Grades: ‘Simply nasty’ Nevada runs over Utah State

Nevada's Will Baker dunks against Utah State on Jan. 13, 2023 at Lawlor Events Center.

Nevada's Will Baker dunks against Utah State on Jan. 13, 2023 at Lawlor Events Center.
Louis Bubala/Nevada Athletics

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Grading the Nevada Wolf Pack’s 85-70 men’s basketball victory over the Utah State Aggies on Friday at Lawlor Events Center:



Jarod Lucas has never played a better overall game for the Wolf Pack than he did Friday. The 6-4 shooting guard, who played his first three seasons at Oregon State, finished with 21 points on 7-of-14 shooting, draining 3-of-6 threes and handing out four assists. At one point, with the Pack trying to keep its head above water in a difficult first half, Lucas connected on five consecutive shots from the floor, three from beyond the arc.

He scored 15 of his 21 points in the first half and then became an important facilitator in the second half with all four of his assists. Lucas even stopped firing up threes in the second half, which is not easy for him to do. It was a team-first, efficient and productive performance by Lucas and just what the Pack needed from the veteran guard at just the right times. How important was Lucas on Friday? He played all but 90 seconds of the 40 available minutes and never left the floor the final 29:20.


There simply might not be a better player in the Mountain West right now than Kenan Blackshear. The 6-foot-6 Nevada point guard certainly turned in arguably the best second-half performance in the conference this season Friday, scoring 19 points in 19 second-half minutes to finish with a career-high 28 points.

Blackshear, playing in his 50th career game at Nevada (his first 54 games were at Florida Atlantic), put the Pack on his back as he’s done so often this year. He also had five assists and a career-high five steals. It also might not be a coincidence that Blackshear turned in the best game of his career without attempting a single 3-point shot (where he is a 24 percent shooter this year), instead going to the line and sinking 10-of-11. Blackshear, over a game-changing stretch of 9:13 in the second half, made all five of his shots from the field and each of his five free throws for 15 points, helping turn a 51-46 deficit into a 70-64 lead with 6:19 to play. When Blackshear is at his best he might be the best in the Mountain West.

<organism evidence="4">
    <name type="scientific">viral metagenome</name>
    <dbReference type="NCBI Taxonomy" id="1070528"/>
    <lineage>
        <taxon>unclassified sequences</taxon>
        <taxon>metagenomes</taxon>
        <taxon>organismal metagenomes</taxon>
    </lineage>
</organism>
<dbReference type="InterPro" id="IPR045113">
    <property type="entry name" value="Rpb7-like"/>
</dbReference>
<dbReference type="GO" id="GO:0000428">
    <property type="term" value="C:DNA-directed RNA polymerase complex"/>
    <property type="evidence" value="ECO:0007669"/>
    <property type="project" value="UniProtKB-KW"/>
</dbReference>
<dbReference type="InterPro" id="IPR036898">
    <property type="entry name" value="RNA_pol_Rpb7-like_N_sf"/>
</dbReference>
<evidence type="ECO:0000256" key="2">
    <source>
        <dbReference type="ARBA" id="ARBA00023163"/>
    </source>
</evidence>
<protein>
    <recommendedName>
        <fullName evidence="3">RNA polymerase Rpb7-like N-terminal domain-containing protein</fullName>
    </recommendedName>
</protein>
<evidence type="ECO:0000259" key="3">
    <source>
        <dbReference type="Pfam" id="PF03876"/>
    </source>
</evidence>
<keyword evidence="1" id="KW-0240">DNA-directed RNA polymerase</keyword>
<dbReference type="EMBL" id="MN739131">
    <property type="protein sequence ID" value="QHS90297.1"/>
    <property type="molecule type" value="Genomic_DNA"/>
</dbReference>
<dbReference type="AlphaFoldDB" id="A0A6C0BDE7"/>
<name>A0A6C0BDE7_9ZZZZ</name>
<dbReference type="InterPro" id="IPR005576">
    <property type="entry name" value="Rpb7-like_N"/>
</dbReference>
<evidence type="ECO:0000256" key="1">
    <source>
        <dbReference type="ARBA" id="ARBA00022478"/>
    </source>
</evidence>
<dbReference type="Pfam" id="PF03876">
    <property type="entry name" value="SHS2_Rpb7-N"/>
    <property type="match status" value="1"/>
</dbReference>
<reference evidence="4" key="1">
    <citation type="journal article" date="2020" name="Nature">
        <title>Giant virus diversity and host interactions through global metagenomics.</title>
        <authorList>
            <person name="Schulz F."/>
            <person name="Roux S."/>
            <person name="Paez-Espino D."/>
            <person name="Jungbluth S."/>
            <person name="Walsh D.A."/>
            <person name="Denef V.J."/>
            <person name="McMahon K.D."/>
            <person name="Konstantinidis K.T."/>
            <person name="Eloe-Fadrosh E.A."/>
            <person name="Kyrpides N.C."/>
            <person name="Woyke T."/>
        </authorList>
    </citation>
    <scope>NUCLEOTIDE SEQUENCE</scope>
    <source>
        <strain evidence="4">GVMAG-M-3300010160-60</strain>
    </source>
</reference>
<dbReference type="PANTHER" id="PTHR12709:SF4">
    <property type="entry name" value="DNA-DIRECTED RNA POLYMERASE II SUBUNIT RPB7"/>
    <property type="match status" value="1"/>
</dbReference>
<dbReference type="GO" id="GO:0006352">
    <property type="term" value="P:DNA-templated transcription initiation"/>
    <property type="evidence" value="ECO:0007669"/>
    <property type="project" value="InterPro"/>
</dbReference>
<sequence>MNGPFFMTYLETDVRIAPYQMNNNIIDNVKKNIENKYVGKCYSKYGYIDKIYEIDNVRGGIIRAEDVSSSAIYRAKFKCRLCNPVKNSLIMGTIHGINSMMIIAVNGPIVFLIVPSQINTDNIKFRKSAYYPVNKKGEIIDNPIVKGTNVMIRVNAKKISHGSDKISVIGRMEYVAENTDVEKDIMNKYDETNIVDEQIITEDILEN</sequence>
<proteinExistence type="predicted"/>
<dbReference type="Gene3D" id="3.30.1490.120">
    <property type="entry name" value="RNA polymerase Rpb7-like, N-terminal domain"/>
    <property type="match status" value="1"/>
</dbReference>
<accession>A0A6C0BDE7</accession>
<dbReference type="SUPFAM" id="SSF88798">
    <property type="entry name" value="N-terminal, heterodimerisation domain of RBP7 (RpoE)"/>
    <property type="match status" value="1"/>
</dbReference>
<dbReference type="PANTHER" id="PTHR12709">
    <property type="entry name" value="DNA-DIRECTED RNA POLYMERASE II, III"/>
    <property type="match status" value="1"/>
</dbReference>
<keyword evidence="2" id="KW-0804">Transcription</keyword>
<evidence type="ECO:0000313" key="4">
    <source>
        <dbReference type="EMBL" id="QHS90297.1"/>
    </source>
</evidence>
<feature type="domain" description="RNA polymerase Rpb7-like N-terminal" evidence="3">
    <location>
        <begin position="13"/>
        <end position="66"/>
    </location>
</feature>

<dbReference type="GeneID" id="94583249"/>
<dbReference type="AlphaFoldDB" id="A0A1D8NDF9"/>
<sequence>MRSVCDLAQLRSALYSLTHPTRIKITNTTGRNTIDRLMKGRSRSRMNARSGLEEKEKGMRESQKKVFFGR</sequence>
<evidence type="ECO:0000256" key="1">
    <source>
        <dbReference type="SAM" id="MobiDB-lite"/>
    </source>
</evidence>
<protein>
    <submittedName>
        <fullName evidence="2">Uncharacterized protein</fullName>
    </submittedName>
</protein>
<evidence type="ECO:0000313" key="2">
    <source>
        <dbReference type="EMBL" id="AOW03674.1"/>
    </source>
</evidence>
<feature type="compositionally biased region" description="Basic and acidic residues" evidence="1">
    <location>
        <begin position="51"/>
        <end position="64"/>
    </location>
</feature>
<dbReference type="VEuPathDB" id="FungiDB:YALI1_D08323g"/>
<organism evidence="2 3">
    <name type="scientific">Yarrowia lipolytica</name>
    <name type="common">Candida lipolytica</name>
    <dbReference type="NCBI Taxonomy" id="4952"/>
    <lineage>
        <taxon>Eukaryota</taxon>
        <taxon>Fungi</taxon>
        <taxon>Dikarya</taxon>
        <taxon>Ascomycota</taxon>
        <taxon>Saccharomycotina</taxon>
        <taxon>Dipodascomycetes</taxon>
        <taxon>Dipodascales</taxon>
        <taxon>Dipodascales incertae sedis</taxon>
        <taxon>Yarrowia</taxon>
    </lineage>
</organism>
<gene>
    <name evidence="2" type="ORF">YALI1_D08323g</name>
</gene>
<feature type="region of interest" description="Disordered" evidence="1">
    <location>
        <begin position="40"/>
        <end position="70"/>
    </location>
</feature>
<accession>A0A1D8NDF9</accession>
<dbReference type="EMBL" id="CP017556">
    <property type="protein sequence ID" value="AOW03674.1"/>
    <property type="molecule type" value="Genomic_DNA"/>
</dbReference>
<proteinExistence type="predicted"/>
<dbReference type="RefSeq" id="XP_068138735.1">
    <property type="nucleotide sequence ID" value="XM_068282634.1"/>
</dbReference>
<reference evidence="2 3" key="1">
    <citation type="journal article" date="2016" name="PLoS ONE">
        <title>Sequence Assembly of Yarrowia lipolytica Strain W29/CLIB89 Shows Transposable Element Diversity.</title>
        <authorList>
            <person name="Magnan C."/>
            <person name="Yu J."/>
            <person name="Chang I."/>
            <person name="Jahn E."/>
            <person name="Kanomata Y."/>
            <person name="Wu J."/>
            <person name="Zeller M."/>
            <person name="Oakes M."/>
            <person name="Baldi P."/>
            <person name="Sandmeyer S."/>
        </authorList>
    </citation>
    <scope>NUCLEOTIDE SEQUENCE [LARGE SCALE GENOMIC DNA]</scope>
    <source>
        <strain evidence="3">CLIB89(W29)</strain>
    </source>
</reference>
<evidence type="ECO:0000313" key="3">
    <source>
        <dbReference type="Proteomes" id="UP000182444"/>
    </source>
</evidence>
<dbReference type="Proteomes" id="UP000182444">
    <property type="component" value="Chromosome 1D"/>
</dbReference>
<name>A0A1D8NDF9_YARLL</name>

When Will Baker is special, well, so is the Nevada Wolf Pack. And Baker was as special as he’s ever been in his two-year Wolf Pack career in the second half on Friday. The 7-foot center scored 16 points in 14 second-half minutes, draining 7-of-10 shots to finish with a season-high 24 points in 26 minutes. He was 10-of-14 from the floor overall and 3-of-6 on threes to go along with six rebounds, a block, steal and assist. The only other time Baker scored 24 points in his three-year career (his first year was at Texas) was in his fourth game at Nevada on Nov. 18, 2021 against San Francisco. Baker, who had 15 points combined in his last two games, had more points Friday than he had in two games combined against Utah State (23) last year. Baker scored 11 points in a stretch of seven minutes in the second half to turn a 60-58 deficit into a 79-64 lead with 3:34 to go.


The Wolf Pack basically won this game without its 6-7 defensive specialist. Coleman played his fewest minutes (19) of the season because of foul trouble (four) and, well, the Pack didn’t need him. The Pack outscored Utah State, 48-33, with Coleman on the bench for 21 minutes as opposed to battling to a 37-37 tie with him for 19 minutes when he was on the floor.

Coleman was sent to the bench with his fourth foul and the game tied, 60-60, with 10:16 to play and he never returned. The Pack junior did have four rebounds to go along with his four fouls as well as a block and a steal. Coleman has now scored just one point in 77 minutes over his last three games combined (0-for-6 from the floor). But nobody asks him to score.


The Wolf Pack also didn’t need Williams to score with Lucas, Baker and Blackshear doing the heavy lifting in that area. So the 6-6 freshman smartly played the role of utility man, contributing all over the court where needed. Williams took just two shots and made them both to finish with four points. This was also the first game all year he didn’t launch at least one 3-pointer. He’s only scored less in two games this year (two against Pepperdine, three against Boise State). But, like with Coleman, forget his points. Williams’ four assists against Utah State led to nine Pack points and all five of his rebounds were followed shortly by Pack points. The offense feeds off his hustle. Williams also blocked shots by Max Shulga and Sean Bairstow in the paint. Williams six blocks (two) and assists (four) combined are his season high this year.